PDA

View Full Version : Aslan vs Sauron - Who Wins?



Hung Lo
2008-03-03, 06:45 PM
Picture, if you will, the peaceful inhabitants of Narnia... fauns, centaurs, nymphs, talking animals, some humans, and other creatures of myth dwelling contentedly with one another, drinking tea and eating crumpets and such.

Suddenly, a storm rages in a distant part of Narnia for a year and a day... when the smoke clears, brave Narnian explorers find a vast stone bridge leading off over a dark, foul abyss... a bridge to a land called Mordor!

A few inquisitive souls start walking across the bridge - but they are soon met by large angry green-skinned folks....

Orcs. Lots of orcs. And some war-trolls and other nightmarish creatures with Ringwraiths in command.

It seems that a gap between realms has opened at Sauron's will... with The Ring long missing and Middle Earth under his rule, he has waited a long time to find a new world to conquer and enslave!

The initial defenses of the Narnians crumbles quickly... it seems that there is no hope as orcs swarm over the bridge, killing and burninating everything in sight. The orcs and goblins swiftly build a mighty (but not invincible fortress) to hold the bridge on the Narnian side and prepare to sweep over the rest of the land.

Yet there is always hope in Narnia... as the protector of the land comes forth, the mighty lion Aslan! The Lion swiftly rallies all good people to fight in their defense... but can he stop the Evil Eye from laying waste to Narnia?

So, how about it?

Aslan vs. Sauron in a war between Narnia and Middle Earth!

Aslan - http://en.wikipedia.org/wiki/Aslan

Aslan is the most powerful being in Narnia, deeply tied to its magic. He is good, kind, and wise, and he is at least semi-divine. Every good Narnian would gladly lay down his/her/its life for him.

He has good dwarves, nymphs, talking beasts, centaurs, and other creatures to fight for him, along with a small number of humans. He may have a few heroic beasts or humans working with him (ala a Prince Caspian) but no one of epic caliber.

There are also quite a few bad creatures in Narnia who would be happy to work for new management.

NOTE - I only read up through Prince Caspian so far, so there may be more canonical stuff I don't know but would be interested to learn.

Sauron

Discussed to death. :smallsmile:

Let's say that the Ring has been lost somewhere, so he was able to win the final war of the Third Age - so he has no apparent personal weaknesses and just about all of Middle Earth to tap into to make war.

How does this sound? :smallbiggrin:

AslanCross
2008-03-03, 06:58 PM
Simply put, Aslan is Jesus. I don't want to get into a religious debate here, but the divinity of Aslan was explicit and was intended by the author to be that way. He was the creator of Narnia (in The Magician's Nephew) and its apocalyptic judge (The Last Battle). Aslan was only killed in The Lion, the Witch and the Wardrobe)because he let himself be killed, and of course he does not permanently die.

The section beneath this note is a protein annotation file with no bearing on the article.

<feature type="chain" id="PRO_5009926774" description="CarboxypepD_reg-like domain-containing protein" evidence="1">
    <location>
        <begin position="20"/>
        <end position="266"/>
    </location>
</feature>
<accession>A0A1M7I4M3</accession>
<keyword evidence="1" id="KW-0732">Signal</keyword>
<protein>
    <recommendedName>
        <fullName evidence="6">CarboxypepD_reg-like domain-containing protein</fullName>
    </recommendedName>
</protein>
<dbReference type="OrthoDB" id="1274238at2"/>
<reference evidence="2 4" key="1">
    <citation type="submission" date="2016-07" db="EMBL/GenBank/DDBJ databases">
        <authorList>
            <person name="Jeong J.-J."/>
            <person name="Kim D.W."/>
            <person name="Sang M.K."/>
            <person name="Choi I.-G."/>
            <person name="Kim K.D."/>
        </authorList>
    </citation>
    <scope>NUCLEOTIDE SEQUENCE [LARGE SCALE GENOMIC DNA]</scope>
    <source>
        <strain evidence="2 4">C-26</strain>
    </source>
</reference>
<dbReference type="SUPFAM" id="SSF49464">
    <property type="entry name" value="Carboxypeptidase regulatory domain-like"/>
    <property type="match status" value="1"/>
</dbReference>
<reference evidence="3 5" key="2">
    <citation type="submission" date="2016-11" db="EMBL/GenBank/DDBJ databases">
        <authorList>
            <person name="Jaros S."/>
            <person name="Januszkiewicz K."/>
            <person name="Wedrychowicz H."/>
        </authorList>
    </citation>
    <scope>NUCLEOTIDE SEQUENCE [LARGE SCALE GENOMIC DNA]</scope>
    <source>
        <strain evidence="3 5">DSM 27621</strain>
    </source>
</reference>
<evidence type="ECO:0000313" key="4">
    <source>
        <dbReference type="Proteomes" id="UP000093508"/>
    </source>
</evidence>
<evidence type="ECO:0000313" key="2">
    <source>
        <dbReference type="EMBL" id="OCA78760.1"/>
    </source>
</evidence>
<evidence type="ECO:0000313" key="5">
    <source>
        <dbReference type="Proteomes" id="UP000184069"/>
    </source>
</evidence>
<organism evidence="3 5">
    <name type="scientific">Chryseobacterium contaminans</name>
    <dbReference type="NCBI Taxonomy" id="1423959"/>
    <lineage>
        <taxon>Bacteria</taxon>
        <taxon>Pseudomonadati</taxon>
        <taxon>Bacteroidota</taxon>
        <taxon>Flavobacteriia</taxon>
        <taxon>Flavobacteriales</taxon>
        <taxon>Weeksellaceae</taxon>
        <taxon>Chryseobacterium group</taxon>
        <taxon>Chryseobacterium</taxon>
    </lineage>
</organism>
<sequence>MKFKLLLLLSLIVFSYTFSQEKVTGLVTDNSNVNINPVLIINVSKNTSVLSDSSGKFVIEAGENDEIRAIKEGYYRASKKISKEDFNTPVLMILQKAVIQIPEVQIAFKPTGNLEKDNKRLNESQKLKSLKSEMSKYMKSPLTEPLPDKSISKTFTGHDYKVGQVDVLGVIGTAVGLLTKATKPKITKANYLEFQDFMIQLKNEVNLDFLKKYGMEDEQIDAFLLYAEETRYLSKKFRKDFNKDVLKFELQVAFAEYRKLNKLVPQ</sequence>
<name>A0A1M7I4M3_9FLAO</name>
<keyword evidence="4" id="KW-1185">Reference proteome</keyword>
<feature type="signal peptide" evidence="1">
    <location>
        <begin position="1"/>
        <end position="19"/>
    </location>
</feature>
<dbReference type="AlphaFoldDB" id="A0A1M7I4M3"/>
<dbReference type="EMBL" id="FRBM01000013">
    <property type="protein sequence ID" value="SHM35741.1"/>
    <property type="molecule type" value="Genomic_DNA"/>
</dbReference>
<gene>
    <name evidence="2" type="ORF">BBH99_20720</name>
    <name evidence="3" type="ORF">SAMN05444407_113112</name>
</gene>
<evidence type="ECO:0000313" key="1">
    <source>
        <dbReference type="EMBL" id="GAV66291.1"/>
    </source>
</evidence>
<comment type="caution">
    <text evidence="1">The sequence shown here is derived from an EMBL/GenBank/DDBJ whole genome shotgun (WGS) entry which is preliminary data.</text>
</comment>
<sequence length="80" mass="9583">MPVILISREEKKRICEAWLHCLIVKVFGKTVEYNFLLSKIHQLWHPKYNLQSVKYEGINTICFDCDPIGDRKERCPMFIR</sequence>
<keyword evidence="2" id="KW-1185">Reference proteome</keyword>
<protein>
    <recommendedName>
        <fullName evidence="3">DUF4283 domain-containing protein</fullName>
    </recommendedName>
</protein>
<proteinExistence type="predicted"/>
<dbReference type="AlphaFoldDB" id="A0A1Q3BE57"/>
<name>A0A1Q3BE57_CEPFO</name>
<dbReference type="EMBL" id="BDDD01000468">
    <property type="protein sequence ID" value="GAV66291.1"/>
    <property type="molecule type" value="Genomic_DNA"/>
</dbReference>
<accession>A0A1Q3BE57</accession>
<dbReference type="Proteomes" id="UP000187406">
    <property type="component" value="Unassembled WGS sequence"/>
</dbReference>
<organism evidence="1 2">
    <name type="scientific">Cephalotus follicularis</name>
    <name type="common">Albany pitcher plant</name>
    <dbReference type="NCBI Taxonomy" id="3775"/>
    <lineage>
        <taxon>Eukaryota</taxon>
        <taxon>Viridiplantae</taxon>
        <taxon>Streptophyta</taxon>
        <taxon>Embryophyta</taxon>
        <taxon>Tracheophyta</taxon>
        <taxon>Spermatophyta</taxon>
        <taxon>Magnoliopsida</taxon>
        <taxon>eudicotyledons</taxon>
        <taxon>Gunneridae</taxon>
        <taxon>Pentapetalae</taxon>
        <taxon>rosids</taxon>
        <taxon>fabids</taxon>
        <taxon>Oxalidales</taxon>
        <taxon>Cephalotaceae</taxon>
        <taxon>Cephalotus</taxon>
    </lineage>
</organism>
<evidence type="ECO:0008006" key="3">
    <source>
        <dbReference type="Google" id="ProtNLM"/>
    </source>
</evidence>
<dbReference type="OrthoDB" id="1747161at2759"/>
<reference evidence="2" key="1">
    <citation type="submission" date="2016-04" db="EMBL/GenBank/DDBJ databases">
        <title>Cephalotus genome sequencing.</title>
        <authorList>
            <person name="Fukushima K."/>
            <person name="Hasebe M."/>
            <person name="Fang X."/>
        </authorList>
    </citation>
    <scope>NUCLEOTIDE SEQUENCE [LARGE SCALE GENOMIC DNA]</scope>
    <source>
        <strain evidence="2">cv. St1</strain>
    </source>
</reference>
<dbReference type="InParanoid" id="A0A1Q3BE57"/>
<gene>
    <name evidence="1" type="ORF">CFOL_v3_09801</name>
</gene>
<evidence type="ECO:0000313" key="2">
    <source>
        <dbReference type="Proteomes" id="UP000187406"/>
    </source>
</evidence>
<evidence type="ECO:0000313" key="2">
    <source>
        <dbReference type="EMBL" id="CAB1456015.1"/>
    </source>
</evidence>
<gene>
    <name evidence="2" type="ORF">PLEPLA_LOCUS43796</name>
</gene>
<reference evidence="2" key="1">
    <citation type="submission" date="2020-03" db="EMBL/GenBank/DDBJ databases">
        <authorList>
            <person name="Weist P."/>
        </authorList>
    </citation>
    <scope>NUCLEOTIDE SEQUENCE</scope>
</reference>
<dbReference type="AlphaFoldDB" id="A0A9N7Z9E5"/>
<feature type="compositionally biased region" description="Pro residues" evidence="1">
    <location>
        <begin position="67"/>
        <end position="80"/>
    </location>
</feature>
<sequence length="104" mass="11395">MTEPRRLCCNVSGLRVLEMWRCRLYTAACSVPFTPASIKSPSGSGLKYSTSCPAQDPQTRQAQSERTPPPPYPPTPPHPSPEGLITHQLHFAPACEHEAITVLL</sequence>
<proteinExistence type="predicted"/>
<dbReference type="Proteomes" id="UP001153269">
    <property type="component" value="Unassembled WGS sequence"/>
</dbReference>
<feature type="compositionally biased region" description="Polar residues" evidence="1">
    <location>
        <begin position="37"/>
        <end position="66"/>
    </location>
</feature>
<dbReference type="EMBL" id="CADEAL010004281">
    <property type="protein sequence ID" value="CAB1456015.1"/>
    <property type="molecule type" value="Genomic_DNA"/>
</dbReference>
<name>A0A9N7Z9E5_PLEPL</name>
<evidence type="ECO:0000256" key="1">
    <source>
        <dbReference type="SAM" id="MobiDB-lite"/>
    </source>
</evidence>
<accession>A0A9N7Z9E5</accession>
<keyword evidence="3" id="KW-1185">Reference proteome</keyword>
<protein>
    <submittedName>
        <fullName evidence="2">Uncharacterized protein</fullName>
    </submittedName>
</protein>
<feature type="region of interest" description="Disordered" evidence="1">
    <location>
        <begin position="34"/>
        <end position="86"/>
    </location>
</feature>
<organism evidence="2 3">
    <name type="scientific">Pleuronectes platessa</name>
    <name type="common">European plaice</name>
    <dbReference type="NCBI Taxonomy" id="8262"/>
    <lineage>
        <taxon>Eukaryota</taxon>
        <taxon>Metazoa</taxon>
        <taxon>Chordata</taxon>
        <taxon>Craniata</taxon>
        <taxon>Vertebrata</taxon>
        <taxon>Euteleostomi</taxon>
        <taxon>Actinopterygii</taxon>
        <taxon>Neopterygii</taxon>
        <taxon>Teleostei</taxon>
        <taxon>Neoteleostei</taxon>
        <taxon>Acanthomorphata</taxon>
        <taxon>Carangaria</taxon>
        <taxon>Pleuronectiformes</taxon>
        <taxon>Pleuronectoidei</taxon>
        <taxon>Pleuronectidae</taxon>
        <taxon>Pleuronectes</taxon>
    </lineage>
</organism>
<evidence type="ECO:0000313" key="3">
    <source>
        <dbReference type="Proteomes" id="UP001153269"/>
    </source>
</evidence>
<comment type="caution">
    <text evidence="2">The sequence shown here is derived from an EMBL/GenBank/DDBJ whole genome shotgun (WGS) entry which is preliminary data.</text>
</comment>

Sauron has been shown to be defeatable by many other things elsewhere. I don't think this thread is really valid.

EDIT: Spoilerized for protection.

MeklorIlavator
2008-03-03, 06:58 PM
Mega spoilers. Read at one's own peril.
Aslan=God
So he's likely comparable to Eru Ilúvatar, the most powerful being in the middle Earth setting.
I'd go with Aslan.

AslanCross
2008-03-03, 07:04 PM
Perhaps it would be better if we matched up the White Witch and Sauron. Two evil overlords/ladies with magic and hordes of evil ruling forbidding lands.

Mr.Silver
2008-03-03, 07:06 PM
Is this bearing in mind that Aslan is a painfully unsubtle stand-in for Jesus Christ? Because if so this could quickly make this subject rather thorny indeed.

If we ignored that fact though (which is the only way this thread would remotely make sense), I'd say Sauron smacks Aslan pretty hard. Narnia never really faced anyone with Sauron's capacity for corruption nor his amount of well-trained troops. Sauron was a signficant threat to an entire world, whereas Narnia is a small country. Which got taken-over by the White Witch (pretty much on her own, according to The Magician's Nephew). Then again, Aslan's just a Deus Ex Machina with a mane and four legs ('You're lost? Aslan! You're turned into a dragon? Aslan! You could really use something to heal someone from almost certain death? Aslan, with the potion of cure all wounds!').

Mr. Scaly
2008-03-03, 08:07 PM
Setting aside Aslan's general godliness, the Narnians themselves wouldn't last ten minutes against the troops of Mordor. They've been defeated by men before. I don't see why orcs would be any different.

Rowanomicon
2008-03-03, 08:34 PM
My first thought is that Sauron stands no chance for the already mentioned reasons. So don't jump on me for being an unreasonable fanboy. I am merely trying to entertain the idea that Aslan can be defeated and figur eout a way that one could argue for Sauron. Simply put I'm going to play the devil's advocate :smalltongue: (pun intended).

Now, if we separate Aslan in our minds from all figures in real world mythology and history and only look as his canonical capabilities we see this (I've read all the Narnia book, but I finished the last one some 7 odd years ago so my memory is fuzzy):